“This is totally going to rake in all the likes!” *uploads photo to Instagram… Congratulations, you’ve just sold your soul to the top dogs who own the platforms Instagram, Facebook and Flickr. Instagram states that ‘copyright is the legal right that protects original works of authorship’ but in early 2013 in the UK, the UK government’s new law puts this property right into question. The Enterprise and Regulatory Reform Act permits the commercial exploitation of images (when information about the owner is missing -“orphan works”) by categorising the works into “extended collective licensing schemes”. The Act states that a user of a work can act as if they are the owner of the work (which should be the original producer) if they’re given permission to do so by the Secretary of State. It also fails to prohibit sub-licensing so this means that somebody else can wholesale your work.
This is highlighted in the case of Tuana Aziz; a Swedish photographer who in 2011 found a photo he shot and posted onto Instagram had been screen-printed onto a t-shirt and was being sold in a Mango clothing store. The shirt retailed at £8.99 each though the company speedily removed all shirts after Aziz complained.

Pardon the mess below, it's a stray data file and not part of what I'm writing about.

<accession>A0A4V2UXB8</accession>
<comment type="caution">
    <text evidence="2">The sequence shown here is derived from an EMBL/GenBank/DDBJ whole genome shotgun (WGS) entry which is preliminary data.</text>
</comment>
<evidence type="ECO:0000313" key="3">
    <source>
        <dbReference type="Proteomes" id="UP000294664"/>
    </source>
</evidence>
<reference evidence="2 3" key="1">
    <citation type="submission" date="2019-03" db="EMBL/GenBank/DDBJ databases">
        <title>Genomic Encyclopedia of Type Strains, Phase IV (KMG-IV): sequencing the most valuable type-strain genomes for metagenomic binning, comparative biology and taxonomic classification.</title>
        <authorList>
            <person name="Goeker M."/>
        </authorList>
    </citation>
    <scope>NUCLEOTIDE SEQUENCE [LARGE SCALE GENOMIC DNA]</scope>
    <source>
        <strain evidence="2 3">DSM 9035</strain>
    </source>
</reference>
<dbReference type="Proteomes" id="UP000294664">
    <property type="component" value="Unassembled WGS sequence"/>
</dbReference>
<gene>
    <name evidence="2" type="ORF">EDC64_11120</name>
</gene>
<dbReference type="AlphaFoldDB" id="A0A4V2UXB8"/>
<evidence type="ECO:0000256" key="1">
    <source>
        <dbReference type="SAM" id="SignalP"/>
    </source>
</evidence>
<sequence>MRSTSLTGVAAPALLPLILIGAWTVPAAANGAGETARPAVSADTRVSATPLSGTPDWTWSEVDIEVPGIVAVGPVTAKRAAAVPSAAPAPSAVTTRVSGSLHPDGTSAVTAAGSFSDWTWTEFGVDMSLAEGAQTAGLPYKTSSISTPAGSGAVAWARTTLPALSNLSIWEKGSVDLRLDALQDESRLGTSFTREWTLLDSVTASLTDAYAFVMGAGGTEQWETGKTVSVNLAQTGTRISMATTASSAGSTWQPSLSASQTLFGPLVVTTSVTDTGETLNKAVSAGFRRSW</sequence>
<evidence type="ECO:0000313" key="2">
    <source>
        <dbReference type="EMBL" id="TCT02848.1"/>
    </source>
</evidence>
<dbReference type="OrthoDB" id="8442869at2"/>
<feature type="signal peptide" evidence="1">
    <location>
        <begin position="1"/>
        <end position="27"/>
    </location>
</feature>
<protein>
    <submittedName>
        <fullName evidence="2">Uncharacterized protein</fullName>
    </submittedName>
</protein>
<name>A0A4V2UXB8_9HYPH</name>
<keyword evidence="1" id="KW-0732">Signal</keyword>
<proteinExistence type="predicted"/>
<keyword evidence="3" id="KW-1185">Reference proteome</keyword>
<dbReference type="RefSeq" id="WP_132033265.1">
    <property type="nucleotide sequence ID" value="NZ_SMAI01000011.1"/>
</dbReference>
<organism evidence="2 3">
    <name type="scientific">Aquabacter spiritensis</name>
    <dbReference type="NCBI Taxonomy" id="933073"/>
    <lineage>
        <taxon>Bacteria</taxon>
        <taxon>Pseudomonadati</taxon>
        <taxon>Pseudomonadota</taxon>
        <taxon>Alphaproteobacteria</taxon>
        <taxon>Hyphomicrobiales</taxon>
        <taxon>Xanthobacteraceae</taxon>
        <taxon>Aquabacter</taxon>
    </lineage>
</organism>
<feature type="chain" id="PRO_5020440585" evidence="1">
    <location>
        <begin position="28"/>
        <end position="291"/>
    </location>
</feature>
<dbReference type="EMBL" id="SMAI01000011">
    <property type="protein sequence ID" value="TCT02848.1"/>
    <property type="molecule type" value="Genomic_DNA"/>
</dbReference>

Not many people are fully aware of the extent to which Instagram owns their images yet it is a highly controversial breach of trust. Lesson of the day: always be conscious of what signing up to something REALLY means and its effect on your originality.
Instagram Help Centre, Last edited March 2014, Accessed 21st March 2014
Instagram Terms and Conditions, Published January 2013, Accessed 21st March 2014
Rogers, K, Instagram users begin fightback against stolen photos, Published February 6 2013, Accessed 21st March 2014
Orlowski, A, UK.Gov passes Instagram Act: All your pics belong to everyone now, Published 29th Apr 2013, Accessed 21st March 2014